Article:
Traditional, non-touchscreen Chrome OS were very popular in the past, but partly due to the inclusion of Android app support, Google has slowly made its desktop operating system more touch-friendly over the years. That trend looks to continue with an updated look and feel that make Chrome OS more touch-friendly than before.
Would you use Google Assistant on your Chromebook?
Based on the video, which was first spotted by Engadget and uploaded by Chromium evangelist François Beaufort, the redesigned desktop takes cues from Android by having the app launcher window at the bottom of the screen when you click on the Apps button. By comparison, clicking on the Apps button will pop open a window in the current version of Chrome OS.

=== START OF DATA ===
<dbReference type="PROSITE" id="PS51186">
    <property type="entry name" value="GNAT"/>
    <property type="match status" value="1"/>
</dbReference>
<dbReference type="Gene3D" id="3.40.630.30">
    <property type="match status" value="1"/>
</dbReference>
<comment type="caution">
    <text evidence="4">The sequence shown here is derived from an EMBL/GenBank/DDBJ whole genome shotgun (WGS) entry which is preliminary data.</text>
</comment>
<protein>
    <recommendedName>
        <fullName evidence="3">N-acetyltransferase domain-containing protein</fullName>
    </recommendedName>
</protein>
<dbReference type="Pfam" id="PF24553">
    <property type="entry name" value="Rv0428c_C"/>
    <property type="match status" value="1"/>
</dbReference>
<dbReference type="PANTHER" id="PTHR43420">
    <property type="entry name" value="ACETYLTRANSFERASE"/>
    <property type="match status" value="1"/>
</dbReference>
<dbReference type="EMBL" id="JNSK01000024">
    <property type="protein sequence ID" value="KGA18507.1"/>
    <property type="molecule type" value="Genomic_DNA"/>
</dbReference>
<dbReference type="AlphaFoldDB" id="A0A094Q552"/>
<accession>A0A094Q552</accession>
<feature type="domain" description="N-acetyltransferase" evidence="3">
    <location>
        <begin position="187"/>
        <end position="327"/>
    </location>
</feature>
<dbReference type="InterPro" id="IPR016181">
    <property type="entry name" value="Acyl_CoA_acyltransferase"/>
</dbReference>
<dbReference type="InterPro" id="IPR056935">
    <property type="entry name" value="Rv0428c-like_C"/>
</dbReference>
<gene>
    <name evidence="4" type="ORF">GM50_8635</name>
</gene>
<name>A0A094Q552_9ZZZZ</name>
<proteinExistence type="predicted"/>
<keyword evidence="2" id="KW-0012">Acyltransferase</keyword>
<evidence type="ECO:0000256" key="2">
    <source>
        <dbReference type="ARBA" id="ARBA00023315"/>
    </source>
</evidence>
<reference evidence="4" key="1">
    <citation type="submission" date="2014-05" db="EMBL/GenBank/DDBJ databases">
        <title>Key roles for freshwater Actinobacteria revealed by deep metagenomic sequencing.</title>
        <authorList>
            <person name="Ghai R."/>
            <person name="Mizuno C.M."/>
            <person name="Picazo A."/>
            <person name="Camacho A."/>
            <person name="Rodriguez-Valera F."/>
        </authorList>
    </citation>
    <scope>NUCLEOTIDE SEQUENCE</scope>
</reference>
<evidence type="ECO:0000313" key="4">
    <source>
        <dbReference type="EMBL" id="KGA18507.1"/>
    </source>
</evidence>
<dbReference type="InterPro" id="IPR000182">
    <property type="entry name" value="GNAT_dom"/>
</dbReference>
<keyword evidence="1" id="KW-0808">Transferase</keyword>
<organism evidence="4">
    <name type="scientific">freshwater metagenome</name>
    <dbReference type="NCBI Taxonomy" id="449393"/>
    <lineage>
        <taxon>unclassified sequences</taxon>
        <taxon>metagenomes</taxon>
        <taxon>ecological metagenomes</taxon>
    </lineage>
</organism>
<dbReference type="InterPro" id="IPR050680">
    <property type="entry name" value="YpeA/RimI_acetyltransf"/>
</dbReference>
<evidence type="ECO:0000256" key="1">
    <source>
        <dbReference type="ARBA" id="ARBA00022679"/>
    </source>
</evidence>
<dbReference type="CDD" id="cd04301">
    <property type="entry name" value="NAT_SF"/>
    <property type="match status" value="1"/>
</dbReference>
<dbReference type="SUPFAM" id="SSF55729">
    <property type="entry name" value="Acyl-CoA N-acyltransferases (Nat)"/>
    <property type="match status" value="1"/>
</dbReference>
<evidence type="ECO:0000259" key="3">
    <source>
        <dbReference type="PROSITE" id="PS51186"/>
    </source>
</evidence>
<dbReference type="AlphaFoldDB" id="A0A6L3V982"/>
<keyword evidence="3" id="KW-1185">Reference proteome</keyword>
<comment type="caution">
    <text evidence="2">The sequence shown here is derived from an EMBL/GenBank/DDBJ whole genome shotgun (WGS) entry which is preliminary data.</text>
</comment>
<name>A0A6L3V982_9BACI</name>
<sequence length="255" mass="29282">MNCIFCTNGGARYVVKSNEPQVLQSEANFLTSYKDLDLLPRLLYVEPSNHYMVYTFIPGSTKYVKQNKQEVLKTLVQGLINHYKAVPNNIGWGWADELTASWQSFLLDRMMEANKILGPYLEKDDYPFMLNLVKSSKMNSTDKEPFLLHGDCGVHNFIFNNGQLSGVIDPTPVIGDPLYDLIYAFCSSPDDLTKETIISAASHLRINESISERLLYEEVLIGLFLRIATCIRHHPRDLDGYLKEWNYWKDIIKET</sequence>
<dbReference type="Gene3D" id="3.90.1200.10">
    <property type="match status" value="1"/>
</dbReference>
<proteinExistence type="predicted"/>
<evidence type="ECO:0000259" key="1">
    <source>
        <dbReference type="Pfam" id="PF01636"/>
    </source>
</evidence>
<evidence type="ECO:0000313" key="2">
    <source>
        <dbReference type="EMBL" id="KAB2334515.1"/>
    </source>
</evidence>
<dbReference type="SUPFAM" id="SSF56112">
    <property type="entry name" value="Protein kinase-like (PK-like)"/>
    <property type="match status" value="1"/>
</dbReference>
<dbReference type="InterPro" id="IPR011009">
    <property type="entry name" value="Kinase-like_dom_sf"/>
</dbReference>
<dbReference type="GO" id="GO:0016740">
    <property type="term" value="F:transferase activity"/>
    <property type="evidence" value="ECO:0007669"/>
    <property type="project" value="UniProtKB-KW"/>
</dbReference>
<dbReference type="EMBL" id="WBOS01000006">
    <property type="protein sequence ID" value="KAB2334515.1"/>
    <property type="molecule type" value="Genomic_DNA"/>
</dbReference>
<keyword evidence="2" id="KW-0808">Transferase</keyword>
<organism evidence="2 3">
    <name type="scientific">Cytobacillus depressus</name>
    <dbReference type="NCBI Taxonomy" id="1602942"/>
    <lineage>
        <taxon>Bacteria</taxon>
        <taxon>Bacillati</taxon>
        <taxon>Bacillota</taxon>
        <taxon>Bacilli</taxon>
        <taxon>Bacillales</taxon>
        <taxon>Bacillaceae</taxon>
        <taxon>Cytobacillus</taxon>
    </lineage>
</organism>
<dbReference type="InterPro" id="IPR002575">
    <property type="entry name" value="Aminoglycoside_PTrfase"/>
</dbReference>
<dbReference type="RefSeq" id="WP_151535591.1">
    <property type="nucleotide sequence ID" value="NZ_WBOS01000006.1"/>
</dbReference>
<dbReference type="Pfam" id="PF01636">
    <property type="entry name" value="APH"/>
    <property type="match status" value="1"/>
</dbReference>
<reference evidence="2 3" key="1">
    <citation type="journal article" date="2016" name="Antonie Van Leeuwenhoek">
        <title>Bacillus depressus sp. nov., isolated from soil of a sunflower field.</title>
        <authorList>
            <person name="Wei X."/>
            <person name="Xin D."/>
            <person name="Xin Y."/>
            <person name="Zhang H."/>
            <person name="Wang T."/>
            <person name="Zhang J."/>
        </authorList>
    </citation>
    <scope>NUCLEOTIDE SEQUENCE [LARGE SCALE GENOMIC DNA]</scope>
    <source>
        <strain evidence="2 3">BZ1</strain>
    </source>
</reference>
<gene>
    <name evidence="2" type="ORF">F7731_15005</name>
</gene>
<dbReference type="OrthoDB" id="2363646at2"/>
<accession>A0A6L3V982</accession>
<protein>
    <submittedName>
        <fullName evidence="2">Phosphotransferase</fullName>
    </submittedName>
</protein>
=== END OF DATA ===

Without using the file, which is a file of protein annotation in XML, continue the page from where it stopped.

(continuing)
In the redesign, clicking on the Apps button also opens a search bar, which you can drag up to open the full app drawer. Alternatively, five “suggested apps” sit right below the search bar, so there is no need to open the app drawer if the app you want is there.
The best part about the redesign is you do not have to wait to play around with it – it is live on Chrome OS’ canary channel. Even so, the software is incredibly buggy, so unless you live on the bleeding edge, it might be best to wait until Google irons out all of the kinks.
What is promising about the update, though, is that Google looks to be interested in changing Chrome OS from an operating system designed around a keyboard and mouse to one that takes your fingers into account. It also means that manufacturers could eventually release new types of Chrome OS devices instead of the laptop/touchscreen hybrids that dominate the Chrome OS market today.